On September 20 in a Boston federal court, the US Department of Justice charged Edwin Mancía Flores, alias “Shugar,” with involvement in a racketeering conspiracy related to the MS13 gang. But US authorities say that Mancía isn’t just any gang member. In fact, they accuse the leader of the MS13‘s Everett Loco Salvatrucha “clique” of directing the gang’s efforts to consolidate its presence on the US East Coast from a prison in El Salvador.
Edwin Mancía Flores made a call to the United States from an unidentified Salvadoran prison on December 13, 2015. On the other end of the line, in Richmond, Virginia, was José Martínez Castro, alias “Chucky,” the leader of the Everett Loco Salvatrucha clique who was appointed by the national leadership of the MS13 to expand the gang’s East Coast “program” from the Carolinas to the suburbs of Boston.
In the call, Mancía — who was misidentified in the US indictment against him as Edwin “Manica” Flores — introduced himself and demanded the unity of the gang’s cliques against the “enemy’s attacks.”
“We are here as representatives of the program,” Mancía said, according to a partial transcript contained in the indictment. “One of the points that was discussed there I believe, was Unity and brotherhood that we all must share. Everyone together when the time comes to carry out some action … Many of the cliques up there are very independent and stupidly insist that this is their side, others are somewhere else with their side, and in the meanwhile, the enemy are filling up the turfs around us.”
(Excerpt from the indictment)
Mancía also gave clear instructions to the “palabreros,” or leaders, of the MS13 meeting on the call about what to do in case someone in the gang refused to comply with the demand for unity or dared to talk to the police.
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“Those sons of a bitch … unfortunately don’t understand … Because you guys know how hot things are … And be very careful … you know, with the ‘culeros’ that are ratting … Because sooner or later, the son of a bitch … always falls into the claws of the Beast … We’re going to put him on the black list,” Mancía said to the gang leaders assembled from South and North Carolina, Virginia, Maryland, New Jersey, New York and Massachusetts.
(Excerpt from the indictment)
According to the US indictment, Mancía is a member of the national leadership of the MS13 in El Salvador, which is known as the “ranfla” and includes the heads of the principal cliques and the larger structures known as “programs.” (See graphic below)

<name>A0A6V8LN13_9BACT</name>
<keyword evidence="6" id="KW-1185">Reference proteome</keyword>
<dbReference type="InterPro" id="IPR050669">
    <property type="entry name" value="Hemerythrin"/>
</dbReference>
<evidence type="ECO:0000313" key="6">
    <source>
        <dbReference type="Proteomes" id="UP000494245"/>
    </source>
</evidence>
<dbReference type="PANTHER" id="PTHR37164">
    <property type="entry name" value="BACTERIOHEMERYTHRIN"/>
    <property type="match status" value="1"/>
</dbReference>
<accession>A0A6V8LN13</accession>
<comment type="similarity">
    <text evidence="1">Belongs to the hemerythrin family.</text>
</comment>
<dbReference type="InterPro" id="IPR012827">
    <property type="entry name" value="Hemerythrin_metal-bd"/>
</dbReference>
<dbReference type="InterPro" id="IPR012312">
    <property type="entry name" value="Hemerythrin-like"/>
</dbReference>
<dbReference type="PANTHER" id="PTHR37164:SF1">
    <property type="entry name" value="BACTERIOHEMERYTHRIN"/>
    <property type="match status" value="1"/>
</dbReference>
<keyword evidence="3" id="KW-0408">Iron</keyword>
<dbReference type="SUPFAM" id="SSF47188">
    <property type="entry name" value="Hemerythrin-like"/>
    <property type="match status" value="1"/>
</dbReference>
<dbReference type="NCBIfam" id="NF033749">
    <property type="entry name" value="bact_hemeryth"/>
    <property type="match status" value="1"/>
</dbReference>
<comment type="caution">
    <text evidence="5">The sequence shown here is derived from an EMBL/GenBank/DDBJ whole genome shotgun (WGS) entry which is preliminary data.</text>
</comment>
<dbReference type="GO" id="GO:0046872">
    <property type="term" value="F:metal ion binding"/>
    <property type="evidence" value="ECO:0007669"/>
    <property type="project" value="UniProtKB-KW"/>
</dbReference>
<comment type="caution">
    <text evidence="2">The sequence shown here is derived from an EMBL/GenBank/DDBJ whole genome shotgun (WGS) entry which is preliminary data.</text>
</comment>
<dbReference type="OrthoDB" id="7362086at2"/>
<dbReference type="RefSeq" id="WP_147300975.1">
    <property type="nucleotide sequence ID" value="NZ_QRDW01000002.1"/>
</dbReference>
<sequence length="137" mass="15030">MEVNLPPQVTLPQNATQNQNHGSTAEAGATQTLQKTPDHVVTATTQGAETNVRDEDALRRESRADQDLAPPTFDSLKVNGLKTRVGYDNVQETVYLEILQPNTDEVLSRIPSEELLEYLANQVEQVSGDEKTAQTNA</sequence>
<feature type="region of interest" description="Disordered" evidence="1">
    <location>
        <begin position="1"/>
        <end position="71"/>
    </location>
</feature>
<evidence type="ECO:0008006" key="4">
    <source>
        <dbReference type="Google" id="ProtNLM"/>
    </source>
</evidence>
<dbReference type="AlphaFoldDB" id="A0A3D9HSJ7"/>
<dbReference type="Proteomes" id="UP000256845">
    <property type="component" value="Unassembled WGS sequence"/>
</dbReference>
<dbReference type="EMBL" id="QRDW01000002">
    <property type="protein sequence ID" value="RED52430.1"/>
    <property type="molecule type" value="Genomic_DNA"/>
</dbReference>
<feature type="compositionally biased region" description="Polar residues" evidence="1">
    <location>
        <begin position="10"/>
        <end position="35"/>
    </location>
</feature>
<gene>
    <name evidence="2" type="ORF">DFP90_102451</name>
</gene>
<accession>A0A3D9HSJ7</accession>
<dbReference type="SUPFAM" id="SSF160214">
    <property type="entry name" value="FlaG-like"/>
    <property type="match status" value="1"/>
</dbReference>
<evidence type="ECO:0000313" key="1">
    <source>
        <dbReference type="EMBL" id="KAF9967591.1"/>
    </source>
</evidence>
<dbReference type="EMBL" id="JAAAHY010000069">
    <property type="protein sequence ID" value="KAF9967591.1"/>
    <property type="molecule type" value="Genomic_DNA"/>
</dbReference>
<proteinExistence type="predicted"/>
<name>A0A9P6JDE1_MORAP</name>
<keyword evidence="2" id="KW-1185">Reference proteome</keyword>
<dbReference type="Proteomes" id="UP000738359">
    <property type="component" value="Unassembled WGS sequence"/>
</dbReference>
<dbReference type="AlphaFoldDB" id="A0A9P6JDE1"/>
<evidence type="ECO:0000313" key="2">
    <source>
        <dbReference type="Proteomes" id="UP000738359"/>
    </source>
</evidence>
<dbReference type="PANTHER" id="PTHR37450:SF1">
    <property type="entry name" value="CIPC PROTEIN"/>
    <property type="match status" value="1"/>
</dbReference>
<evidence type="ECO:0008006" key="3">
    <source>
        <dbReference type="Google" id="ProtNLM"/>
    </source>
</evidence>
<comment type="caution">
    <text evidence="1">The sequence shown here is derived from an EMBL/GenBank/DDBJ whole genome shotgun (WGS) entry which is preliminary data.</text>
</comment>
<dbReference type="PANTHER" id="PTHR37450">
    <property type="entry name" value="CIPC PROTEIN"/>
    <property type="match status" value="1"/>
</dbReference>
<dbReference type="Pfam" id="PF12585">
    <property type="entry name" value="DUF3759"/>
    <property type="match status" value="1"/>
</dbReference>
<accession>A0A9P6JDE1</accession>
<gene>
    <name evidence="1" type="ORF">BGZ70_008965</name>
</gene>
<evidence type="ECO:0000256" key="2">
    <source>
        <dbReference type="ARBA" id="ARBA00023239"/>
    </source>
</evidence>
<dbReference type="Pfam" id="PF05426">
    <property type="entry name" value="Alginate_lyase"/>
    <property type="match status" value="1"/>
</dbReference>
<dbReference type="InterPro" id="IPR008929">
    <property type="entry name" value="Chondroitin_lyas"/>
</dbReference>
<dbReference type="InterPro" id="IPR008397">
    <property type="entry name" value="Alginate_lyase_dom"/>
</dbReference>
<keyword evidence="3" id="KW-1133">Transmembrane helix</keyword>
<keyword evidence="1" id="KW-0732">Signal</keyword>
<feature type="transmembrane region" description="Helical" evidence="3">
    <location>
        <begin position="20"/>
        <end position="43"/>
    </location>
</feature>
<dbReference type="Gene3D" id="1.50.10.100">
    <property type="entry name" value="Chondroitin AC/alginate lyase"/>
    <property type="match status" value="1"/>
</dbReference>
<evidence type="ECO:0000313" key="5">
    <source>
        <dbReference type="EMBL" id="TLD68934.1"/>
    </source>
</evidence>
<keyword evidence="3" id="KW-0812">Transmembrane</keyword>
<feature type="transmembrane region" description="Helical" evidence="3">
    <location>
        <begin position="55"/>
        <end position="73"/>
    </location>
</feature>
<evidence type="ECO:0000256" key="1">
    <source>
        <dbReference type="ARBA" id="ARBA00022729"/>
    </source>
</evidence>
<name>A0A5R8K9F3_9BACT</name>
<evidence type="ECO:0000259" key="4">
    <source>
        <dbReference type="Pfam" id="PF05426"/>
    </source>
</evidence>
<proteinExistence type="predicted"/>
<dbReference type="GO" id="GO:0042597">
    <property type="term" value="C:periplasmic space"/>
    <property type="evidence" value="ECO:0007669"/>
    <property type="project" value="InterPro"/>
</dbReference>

According to a September 29 press release from US prosecutors, “most of the MS13 cliques in Massachusetts … belonged to MS13‘s East Coast Program, and … worked both independently and cooperatively to engage in criminal activity. Such activity included drug distribution, robbery, and extortion, to obtain money for themselves and for MS13 leadership in El Salvador, and to assist one another in avoiding detection by law enforcement … [T]hese cliques held meetings to collect dues from individual MS13 members, a portion of which was then transmitted back to MS13 leadership in El Salvador, usually by wire transfer.”
(Diagram laying out the “programs” of the MS13)
Mancía’s call to Richmond happened after the end of a government-brokered gang truce in El Salvador and a resurgence of harsh anti-gang measures. In this context, the MS13 in El Salvador decided to revitalize its ties with cliques in the United States, especially in the metropolitan areas of Washington, DC and Boston.
Chucky had convened the December 2015 conference call to give instructions to increase extortion activities in the areas controlled by the gang, as well as specific orders to murder gang leaders, particularly those in Boston, who resisted following the commands the gang sent from El Salvador.
In that meeting, as InSight Crime reported, Chucky ordered the killing of (among others) Herzzon Sandoval, alias “Casper,” the leader of the East Side Locos Salvatruchos clique who had refused to obey the expansion orders from El Salvador.
The Federal Bureau of Investigation (FBI) surveilled Chucky and the Everett Loco Salvatrucha clique beginning in October 2014, when bodies of suspected gang members and victims of the MS13 started to appear in the Boston metropolitan area. That investigation ended in January 2016 with a massive indictment against 56 suspected gang members accused of racketeering, murder, attempted murders and drug trafficking. As part of that probe, the FBI was able to intercept and record the conversation between Chucky and Mancía.
US authorities have previously accused imprisoned Salvadoran gang members of coordinating MS13 operations in the United States.
In 2007, federal prosecutors charged one of the main imprisoned gang leaders in El Salvador, Saúl Ángel Turcios, alias “Trece,” with offenses similar to those attributed to Mancía. Turcios was also, according to US authorities, one of the “palabreros” who supervised the gang’s expansion in Maryland at the time.
And in 2011, an investigation by the Immigration and Customs Enforcement agency (ICE) and the police in Washington, DC led to the indictment of the leader of the Normandie Loco Salvatrucha clique, Moisés Humberto Rivera Luna, alias “Viejo Santos,” in an extorsion and money laundering operation in Maryland, directed from El Salvador.